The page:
ECU opens third community dental center
By Kathryn Kennedy
ECU News Services
Listening during a tour of the new Lillington dental community service learning center are dental students Meagan Maida, third year; Elizabeth Price, second year; Caitlin Miller, first year; Caitlin's parents Gail and Vinnie Miller; N.C. Rep. Robert Reives; and second-year dental student Kevin Patel. Photos by Cliff Hollis
(Mar. 25, 2014)
Partnership and collaboration laid the groundwork for the East Carolina University School of Dental Medicine's newest community service learning center, celebrated March 24 with a ribbon-cutting ceremony.
The Lillington site – a 7,700-square-foot facility off U.S. 401 – is the third of eight to 10 service learning centers planned for operation in underserved areas across the state. The facilities combine clinical education and patient care.
Led by ECU dental faculty members, fourth-year dental students will spend eight-week clinical rotations at the centers while general dentistry residents will also hone their skills at the facilities. The fully functional general dentistry office features 16 treatment rooms, X-ray equipment, educational space and more.
ECU Chancellor Steve Ballard described the dental community service learning centers as key to the university's role as a national model of public service and regional transformation.
"(The center will be) a hallmark of our dental school and also something that will be very beneficial to the citizens in the community," said Dr. Phyllis Horns, vice chancellor for the Division of Health Sciences at ECU.
"Many of you here today can rightfully claim a role in the success of our school and the Lillington center as it comes to life," added School of Dental Medicine Dean Dr. Greg Chadwick. "We're excited and look forward to being your neighbor."
Located between Raleigh and Fayetteville, Lillington is the county seat of Harnett County. The county's population is approximately 112,700 and there is one dentist for every 10,000 people, according to 2011 data. Harnett County, like other rural North Carolina counties, struggled with the loss of its textile industry. However, Johnson Tilghman of Harnett Forward Together pointed to the dental center and the addition of other "badly needed" health care services as evidence of forward progress.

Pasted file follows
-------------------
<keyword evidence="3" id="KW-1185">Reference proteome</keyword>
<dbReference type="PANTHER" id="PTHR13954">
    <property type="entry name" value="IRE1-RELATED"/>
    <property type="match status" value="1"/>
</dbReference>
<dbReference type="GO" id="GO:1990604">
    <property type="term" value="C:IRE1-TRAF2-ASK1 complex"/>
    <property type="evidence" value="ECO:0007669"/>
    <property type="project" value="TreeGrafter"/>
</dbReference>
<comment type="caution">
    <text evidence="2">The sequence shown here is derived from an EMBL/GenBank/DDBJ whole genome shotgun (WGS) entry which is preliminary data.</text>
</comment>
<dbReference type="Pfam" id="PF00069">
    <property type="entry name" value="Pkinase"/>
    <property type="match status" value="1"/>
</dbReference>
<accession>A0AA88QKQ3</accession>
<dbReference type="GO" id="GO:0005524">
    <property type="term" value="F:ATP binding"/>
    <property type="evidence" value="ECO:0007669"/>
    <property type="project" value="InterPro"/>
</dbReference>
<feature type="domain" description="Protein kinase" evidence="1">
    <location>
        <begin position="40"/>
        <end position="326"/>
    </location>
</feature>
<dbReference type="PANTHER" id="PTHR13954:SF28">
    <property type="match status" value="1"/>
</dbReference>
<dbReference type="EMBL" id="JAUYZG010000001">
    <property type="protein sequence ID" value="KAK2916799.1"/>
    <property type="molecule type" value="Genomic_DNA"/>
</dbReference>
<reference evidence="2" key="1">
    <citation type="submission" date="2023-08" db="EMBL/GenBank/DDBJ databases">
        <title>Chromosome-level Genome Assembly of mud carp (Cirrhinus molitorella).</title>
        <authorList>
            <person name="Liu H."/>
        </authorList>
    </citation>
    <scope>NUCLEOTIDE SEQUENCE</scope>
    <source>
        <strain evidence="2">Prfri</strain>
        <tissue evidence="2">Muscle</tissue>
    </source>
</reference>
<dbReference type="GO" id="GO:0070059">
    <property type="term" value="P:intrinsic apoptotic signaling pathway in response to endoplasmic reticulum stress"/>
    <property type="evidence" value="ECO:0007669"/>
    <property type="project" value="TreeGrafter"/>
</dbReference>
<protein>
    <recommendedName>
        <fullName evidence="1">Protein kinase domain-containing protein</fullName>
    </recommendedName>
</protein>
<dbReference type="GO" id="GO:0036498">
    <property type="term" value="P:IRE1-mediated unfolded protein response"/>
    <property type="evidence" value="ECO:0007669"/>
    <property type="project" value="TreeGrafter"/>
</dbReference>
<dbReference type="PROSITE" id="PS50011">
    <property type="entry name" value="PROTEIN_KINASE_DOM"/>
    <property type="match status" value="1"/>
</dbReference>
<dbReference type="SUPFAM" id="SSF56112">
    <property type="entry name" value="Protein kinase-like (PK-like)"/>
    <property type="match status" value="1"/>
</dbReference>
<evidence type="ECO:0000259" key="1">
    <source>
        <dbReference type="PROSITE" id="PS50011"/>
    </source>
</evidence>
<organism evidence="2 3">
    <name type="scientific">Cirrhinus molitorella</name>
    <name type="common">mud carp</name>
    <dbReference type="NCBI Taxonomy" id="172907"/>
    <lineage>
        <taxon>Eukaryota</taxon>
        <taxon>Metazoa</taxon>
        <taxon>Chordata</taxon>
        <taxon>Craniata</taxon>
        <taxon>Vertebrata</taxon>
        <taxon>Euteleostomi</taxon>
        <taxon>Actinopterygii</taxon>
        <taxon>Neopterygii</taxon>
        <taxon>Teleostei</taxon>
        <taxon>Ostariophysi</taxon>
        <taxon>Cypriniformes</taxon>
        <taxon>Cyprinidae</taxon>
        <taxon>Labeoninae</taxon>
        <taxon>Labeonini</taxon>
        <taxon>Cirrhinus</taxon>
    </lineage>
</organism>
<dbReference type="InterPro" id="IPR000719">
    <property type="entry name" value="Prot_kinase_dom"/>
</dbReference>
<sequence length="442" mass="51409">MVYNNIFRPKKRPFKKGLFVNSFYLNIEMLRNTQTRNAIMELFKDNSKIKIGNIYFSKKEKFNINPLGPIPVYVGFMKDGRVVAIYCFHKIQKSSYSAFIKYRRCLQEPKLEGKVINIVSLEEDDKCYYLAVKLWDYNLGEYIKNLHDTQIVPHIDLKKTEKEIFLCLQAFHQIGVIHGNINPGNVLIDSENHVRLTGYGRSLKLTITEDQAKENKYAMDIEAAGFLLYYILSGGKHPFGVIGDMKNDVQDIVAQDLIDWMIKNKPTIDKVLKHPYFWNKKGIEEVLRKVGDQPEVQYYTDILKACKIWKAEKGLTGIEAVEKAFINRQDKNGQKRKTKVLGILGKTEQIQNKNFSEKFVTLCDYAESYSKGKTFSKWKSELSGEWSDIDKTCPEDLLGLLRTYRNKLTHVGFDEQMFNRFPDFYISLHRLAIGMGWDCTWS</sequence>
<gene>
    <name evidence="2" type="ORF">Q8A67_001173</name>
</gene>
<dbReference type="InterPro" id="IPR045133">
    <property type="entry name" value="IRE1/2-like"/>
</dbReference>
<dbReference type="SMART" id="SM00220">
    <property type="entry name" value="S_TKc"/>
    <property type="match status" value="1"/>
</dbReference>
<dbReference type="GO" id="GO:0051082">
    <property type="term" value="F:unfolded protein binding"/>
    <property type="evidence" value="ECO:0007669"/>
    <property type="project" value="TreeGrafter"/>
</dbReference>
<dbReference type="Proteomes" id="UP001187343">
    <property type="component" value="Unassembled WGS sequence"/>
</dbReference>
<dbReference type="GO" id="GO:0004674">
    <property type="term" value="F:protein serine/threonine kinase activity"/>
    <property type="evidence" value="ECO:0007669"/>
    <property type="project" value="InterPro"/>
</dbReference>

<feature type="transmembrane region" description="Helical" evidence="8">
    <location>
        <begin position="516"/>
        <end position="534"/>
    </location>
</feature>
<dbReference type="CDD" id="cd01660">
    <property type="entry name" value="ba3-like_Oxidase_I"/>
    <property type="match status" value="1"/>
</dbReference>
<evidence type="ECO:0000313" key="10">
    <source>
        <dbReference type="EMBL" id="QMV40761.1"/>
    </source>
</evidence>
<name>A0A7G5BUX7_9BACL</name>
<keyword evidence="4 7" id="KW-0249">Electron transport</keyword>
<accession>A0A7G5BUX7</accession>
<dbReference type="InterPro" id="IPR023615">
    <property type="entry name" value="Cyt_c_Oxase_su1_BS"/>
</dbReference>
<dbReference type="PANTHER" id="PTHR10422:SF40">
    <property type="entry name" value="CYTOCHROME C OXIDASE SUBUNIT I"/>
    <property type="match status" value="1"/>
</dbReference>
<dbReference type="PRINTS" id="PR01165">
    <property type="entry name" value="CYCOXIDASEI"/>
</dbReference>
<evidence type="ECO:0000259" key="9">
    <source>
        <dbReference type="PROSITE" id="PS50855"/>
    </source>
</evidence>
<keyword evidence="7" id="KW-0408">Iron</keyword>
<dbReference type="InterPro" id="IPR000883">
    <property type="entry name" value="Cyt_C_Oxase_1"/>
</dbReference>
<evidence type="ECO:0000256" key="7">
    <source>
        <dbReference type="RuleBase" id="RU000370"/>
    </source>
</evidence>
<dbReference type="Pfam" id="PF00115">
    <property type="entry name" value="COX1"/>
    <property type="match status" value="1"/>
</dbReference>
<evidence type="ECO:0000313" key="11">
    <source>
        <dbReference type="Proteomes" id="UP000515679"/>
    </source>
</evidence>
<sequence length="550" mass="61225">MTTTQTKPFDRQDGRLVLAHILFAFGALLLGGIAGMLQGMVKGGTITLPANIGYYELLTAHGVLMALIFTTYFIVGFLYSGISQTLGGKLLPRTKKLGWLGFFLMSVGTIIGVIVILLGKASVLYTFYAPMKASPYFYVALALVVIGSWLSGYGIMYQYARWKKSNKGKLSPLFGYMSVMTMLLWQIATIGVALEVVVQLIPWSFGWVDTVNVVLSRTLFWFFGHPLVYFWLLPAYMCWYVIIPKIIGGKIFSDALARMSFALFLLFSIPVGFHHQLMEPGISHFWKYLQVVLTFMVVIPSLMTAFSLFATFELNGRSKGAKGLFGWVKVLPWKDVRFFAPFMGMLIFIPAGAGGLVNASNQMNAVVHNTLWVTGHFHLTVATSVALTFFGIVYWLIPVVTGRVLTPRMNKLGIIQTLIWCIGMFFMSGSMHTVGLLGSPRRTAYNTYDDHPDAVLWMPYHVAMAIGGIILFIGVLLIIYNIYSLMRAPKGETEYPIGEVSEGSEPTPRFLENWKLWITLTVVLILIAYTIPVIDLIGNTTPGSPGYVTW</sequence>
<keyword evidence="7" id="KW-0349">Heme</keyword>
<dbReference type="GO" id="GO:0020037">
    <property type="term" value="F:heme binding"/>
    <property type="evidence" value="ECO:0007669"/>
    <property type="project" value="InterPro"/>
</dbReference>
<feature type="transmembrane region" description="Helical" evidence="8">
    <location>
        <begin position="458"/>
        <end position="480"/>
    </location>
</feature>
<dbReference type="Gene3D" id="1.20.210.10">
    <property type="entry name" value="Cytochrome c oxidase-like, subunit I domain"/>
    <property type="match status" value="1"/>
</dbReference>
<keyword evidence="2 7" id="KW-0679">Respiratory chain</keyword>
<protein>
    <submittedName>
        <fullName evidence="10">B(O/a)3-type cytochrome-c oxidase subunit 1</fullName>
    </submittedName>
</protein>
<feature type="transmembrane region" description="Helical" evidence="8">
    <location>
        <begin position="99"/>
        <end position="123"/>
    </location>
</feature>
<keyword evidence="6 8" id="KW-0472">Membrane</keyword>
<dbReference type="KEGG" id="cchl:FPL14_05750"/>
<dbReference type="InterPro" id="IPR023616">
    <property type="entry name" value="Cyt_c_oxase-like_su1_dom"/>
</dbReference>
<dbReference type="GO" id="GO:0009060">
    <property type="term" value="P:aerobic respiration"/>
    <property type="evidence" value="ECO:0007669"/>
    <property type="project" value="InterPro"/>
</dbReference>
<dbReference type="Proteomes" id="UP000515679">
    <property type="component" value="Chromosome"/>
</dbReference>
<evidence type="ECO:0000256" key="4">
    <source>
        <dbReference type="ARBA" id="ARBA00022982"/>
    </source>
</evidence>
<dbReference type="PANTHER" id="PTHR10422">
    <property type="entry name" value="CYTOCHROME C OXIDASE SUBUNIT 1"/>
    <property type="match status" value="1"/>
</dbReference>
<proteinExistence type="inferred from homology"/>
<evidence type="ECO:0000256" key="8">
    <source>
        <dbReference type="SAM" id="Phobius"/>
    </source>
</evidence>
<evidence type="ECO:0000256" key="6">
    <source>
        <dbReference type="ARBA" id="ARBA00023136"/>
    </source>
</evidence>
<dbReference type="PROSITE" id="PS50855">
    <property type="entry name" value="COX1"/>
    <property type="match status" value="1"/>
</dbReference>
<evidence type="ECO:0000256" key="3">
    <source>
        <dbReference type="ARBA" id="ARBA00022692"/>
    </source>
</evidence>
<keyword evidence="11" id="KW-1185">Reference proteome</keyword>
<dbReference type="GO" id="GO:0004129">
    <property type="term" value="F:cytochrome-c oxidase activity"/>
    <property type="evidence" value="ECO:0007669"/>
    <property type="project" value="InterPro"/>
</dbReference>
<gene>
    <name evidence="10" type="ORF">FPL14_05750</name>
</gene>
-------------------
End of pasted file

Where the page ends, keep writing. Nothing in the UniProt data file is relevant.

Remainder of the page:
"We did have hope, we did have vision, we had determination, but we also had collaboration," Tilghman said. "We all came together to deal with a problem and we have done it successfully."
Other partners in developing the center include First Choice Community Health Centers, the town of Lillington, Harnett County and numerous local legislators and community members.
"The commitment to this has never waivered, has never faltered," said Harnett County Manager Tommy Burns. "It took a lot of planning and from an idea, we're here today to witness this great event. We're really proud to be a part of Pirate Nation."
Overall, North Carolina ranks 47th out of the 50 states in the number of dentists per capita, according to the Cecil G. Sheps Center for Health Services Research at the University of North Carolina at Chapel Hill. The state averages three dentists for every 10,000 people residing in rural areas, while it averages nearly five dentists for every 10,000 people residing in urban areas. Nationally, the ratio is six dentists for every 10,000 people.
ECU admitted its first class of 52 dental students in 2011 and a second cohort in 2012. A third class of 52 started in August. All are North Carolina residents.
Goals of the school are to improve access to dental care, to educate students from underserved and underrepresented populations, and to graduate dentists who have a desire to practice in underserved areas.
"Growing up in a small community, doctors, dentists and vets were always the leaders in the community," said Kevin Patel, a second-year dental student from Carthage. "And I wanted to be one of those people."
Patel said the service-learning aspect was what led him to attend ECU's School of Dental Medicine, because its faculty and students are "giving back to the parts of North Carolina that need it the most."
Centers are already serving patients in Ahoskie, Elizabeth City and Lillington, and others are under construction in Sylva, Spruce Pine, Davidson County and Robeson County. They provide dental care to Medicaid enrollees and other members of the community who lack regular dental care.
Chadwick said at the ribbon cutting that patients from 34 different North Carolina counties have been served, to date, at the centers in Ahoskie and Elizabeth City. The ECU Community Service Learning Center is at 80 Autumn Fern Trail in Lillington. The phone number is 910-814-4191.